Image: Fred Shan for The Courtauldian
28 February, 2018
The current Universities and Colleges Union strike over proposed changes to the Universities Superannuation Scheme (USS) is into its fifth day. Since the strike began last Thursday, I have spent a considerable amount of time at the Courtauld’s picket line documenting it for The Courtauldian. Observing student reactions and talking to lecturers has provided an opportunity to reflect on the Courtauld’s student politics and the politicisation of students in relation to the impasse between university management and academics.
Ordinarily, there is a perception that students are hard-line leftists by default—likely stoked by displays of alignment with left-wing politics and the latching-on to anti-capitalist causes. At the Courtauld, however, political outpourings are generally much less visible—save from the impressive number of students who rallied today for the march to Parliament Square. The Institute’s student-run societies are largely apolitical, and we have none that are affiliated with any of the UK’s mainstream political parties.
Because of this, perhaps, the UCU strike has landed on uncertain footings with Courtauld students. Standing at the picket line, there is a notable division among students over how to interact with it: those who are steadfast in their support of the strikers have refused to cross it, and others who, for varying reasons, have crossed over the threshold. In addition to these two variants, some students have arrived at the Institute intending to enter the building but have been dissuaded by the picketing lecturers who have encouraged them to support their cause by studying elsewhere. The decisions made by these students are indicative of the ambivalent position that students have been put in and demonstrates the importance of the information that is being circulated in relation to the strike.
Until today, there has a been an imbalance in the volume of information that has been supplied to students. Lecturers have released a series of emails—such as Julian Stallabrass’s from 27 February (see also his article)—detailing their reasons for striking and suggestions for how students can show support. The Courtauld’s management, however, until Debby Swallow released a statement to The Courtauldian this afternoon, have been less vocal. All we have received are emails from Tony Eastmond, Dean and Deputy Director, informing us of the actions that the Courtauld’s management is taking to mitigate the disruption to students caused by the strike whilst not addressing the substance of the strike directly.
Importantly, these have served to remind us that the strike is not about students. In Tony Eastmond’s email sent on Wednesday 21 February, he wrote:
I understand you may have deeply held ethical concerns about doing so [crossing the picket line], but would remind you that this strike is by the members of UCU about their pension provision; it is not about you. You need to balance your views on the strike and your desire to continue your learning.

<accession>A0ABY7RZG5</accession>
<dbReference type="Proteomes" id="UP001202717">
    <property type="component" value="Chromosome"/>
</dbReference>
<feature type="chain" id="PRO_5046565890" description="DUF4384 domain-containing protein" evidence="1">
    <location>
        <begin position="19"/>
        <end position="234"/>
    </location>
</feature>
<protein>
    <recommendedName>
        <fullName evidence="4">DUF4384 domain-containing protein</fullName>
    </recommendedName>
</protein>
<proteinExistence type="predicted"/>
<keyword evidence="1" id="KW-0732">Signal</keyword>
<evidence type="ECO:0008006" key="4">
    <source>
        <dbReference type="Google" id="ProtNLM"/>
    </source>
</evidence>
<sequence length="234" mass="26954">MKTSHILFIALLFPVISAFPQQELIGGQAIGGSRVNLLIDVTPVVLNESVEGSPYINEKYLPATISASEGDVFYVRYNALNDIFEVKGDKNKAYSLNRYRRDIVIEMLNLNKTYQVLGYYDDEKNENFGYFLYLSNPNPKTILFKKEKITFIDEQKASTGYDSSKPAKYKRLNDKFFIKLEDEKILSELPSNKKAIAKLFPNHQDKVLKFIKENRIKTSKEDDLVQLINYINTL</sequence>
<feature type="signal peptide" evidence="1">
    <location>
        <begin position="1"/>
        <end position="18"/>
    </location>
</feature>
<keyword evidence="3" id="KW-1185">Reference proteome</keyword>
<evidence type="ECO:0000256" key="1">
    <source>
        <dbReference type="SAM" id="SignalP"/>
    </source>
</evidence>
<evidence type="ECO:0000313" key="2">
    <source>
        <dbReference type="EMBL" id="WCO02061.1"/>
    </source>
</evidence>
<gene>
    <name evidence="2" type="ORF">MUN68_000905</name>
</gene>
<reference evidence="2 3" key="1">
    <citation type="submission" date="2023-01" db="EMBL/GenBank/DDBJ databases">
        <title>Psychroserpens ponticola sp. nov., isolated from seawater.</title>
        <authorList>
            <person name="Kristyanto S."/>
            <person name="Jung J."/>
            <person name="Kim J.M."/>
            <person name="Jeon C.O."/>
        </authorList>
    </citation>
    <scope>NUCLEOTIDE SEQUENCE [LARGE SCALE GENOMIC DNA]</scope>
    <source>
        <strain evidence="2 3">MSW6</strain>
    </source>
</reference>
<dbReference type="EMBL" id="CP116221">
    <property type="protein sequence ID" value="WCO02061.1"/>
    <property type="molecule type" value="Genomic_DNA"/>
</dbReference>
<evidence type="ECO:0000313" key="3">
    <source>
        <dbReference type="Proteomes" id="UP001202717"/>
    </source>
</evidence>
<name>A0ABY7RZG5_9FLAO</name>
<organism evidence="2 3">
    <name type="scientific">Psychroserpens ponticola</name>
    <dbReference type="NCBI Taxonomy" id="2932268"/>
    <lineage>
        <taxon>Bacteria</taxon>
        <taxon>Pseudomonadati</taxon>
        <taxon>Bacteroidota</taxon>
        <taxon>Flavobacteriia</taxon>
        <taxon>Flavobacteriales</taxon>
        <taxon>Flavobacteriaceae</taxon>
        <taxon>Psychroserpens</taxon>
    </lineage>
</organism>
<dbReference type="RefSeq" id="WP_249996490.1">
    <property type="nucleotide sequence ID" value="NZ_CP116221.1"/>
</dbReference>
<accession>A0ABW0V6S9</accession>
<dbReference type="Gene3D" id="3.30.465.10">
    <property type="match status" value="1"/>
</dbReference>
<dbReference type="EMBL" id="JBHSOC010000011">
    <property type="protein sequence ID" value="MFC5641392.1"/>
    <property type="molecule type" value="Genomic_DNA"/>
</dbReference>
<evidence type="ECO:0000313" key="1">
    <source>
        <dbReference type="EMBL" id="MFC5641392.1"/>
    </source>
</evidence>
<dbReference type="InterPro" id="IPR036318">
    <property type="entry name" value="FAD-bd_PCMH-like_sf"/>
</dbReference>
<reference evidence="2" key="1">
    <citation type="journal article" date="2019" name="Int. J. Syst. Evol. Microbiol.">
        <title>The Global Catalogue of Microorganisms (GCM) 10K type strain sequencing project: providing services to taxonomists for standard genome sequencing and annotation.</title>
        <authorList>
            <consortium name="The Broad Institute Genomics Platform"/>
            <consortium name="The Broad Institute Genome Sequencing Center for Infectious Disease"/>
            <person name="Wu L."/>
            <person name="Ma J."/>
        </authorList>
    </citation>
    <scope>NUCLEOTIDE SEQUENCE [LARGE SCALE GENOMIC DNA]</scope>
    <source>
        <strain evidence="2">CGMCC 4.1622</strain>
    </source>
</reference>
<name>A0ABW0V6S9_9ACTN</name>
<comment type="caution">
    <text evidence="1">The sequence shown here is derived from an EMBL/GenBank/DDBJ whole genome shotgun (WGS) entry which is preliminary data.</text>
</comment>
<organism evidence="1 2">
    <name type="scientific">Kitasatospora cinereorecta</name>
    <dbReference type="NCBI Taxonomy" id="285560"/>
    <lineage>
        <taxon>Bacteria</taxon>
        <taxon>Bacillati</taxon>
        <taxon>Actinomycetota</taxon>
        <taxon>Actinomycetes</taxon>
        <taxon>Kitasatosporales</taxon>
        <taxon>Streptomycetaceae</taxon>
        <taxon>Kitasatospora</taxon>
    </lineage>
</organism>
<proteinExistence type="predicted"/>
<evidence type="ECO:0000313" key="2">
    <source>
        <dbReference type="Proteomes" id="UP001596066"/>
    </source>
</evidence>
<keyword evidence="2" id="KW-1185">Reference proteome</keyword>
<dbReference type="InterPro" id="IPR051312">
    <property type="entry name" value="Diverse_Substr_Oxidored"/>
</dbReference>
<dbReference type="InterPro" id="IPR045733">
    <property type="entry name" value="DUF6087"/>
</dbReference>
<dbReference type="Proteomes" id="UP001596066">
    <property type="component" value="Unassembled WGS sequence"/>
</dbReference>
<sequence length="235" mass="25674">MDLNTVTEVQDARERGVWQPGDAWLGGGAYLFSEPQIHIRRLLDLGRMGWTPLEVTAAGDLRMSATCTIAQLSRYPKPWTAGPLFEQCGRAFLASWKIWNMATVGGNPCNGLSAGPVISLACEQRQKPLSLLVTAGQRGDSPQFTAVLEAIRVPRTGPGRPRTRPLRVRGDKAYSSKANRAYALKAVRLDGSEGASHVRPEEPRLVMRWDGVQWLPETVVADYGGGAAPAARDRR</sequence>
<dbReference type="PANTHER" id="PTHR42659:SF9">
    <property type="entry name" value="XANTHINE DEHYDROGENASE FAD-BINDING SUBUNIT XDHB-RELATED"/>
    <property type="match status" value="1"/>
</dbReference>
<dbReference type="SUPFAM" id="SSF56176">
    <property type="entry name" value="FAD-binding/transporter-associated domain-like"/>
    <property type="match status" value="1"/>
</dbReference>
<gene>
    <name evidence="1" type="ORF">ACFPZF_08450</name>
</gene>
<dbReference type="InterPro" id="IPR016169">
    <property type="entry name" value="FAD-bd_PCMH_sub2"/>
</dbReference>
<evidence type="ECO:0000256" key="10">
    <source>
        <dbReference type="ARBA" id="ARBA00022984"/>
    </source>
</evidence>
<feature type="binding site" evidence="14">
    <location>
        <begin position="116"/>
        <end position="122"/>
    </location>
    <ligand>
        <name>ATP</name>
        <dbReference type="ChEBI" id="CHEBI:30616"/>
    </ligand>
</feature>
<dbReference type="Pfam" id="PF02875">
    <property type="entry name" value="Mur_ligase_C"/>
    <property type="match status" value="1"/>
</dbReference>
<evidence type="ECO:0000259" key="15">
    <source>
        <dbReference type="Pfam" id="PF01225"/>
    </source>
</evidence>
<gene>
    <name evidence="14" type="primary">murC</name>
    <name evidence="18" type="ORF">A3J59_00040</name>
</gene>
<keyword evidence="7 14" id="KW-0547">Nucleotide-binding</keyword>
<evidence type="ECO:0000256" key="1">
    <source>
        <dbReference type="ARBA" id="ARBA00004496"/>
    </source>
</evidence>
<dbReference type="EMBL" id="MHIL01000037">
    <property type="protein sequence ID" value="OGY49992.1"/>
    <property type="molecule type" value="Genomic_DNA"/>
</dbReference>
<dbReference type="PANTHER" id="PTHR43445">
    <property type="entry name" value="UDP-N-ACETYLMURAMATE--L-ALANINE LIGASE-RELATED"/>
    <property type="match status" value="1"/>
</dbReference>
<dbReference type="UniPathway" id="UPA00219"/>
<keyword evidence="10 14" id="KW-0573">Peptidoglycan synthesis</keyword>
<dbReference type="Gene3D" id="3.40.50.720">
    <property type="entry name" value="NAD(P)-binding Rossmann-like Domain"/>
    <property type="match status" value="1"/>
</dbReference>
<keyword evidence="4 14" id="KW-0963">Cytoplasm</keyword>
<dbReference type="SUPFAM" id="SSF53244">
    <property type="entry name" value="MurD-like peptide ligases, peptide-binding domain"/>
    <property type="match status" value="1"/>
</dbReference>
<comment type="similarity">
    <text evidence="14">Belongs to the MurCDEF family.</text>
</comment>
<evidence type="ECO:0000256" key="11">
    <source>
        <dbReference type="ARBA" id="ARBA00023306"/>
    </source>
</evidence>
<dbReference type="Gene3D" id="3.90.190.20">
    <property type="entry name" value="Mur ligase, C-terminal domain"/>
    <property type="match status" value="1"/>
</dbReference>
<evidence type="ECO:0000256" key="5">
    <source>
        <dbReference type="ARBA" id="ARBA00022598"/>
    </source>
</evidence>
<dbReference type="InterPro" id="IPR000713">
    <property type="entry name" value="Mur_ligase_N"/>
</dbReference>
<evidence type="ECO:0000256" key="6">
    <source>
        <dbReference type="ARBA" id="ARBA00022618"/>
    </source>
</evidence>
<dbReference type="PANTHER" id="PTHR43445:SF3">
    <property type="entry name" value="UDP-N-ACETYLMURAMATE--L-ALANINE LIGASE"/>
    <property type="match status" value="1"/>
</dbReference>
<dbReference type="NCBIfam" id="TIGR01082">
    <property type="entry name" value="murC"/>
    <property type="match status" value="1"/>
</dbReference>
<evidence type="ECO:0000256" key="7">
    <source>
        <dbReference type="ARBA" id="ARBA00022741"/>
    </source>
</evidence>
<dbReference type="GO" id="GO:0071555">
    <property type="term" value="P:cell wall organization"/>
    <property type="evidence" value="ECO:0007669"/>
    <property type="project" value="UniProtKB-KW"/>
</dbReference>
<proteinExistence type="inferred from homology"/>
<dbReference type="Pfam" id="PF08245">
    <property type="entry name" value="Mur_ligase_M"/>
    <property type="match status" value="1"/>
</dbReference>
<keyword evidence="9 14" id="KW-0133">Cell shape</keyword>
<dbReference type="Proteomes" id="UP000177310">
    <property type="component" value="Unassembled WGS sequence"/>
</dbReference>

While this is true in the sense that the current strike action is related to academics’ pensions—and putting aside suggestions that it is inextricable from wider issues of university marketization which explicitly impact students—the UCU’s strategy of withdrawing teaching for fourteen days has put students at the centre of the impasse over negotiations. The disruption to our education has become a tool to expedite talks between the UUK and the UCU. And therefore the suggestion that we should balance our positions on the strike and our “desire to continue [our] learning” presents an illusion of agency that, many students do not feel. For many, the strike has caused widespread uncertainty—especially for those whose lecturers who are not striking as they have been forced to decide between potentially compromising their exam performance and supporting academics who are on strike.
Deciding how to engage with strike as a student is an issue that is amplified by the Courtauld’s scale. Being an institution comprising around five hundred students, students and lecturers have a proximity which is unique compared to larger academic institutions. For two reasons this is important: first, it provides a partial explanation for why student politics at the Courtauld does not manifest in overt forms—simply, there are not enough students that share the same politics. Second, it results in an uneasy placing of students in relation to the current strike.
Unlike larger institutions, the Courtauld’s management is not an anonymous bureaucracy; we likely have all had some form of personal contact with Debby Swallow or Antony Eastmond. Likewise, the striking lecturers are not half-recognised faces from labyrinthine faculty buildings but, for undergraduates at least, well known to us. As the Courtauld lacks the cushioning of the abstraction of scale, it does not operate in a neatly divided tripartite structure of lecturers, students and management and decisions such as crossing the picket line are made personal and individualised.
I think, however, it would be remiss to try and attribute blame for the student position at the Courtauld to either the lecturers or the university’s management; it is undeniable that nobody wants the disruption to escalate, and news that informal talks have begun is reassuring news. But, the dispute over the pension changes continues to be played-out over student bodies and has precipitated a politicisation of Courtauld students which has resulted in us finding ourselves in the interstice between university management and the UCU strikers—politicised as instruments, rather than actors.
This piece is part of The Courtauldian's coverage of the UCU Strike which began on 22 February 2018. View our Facebook page and Instagram account for more coverage.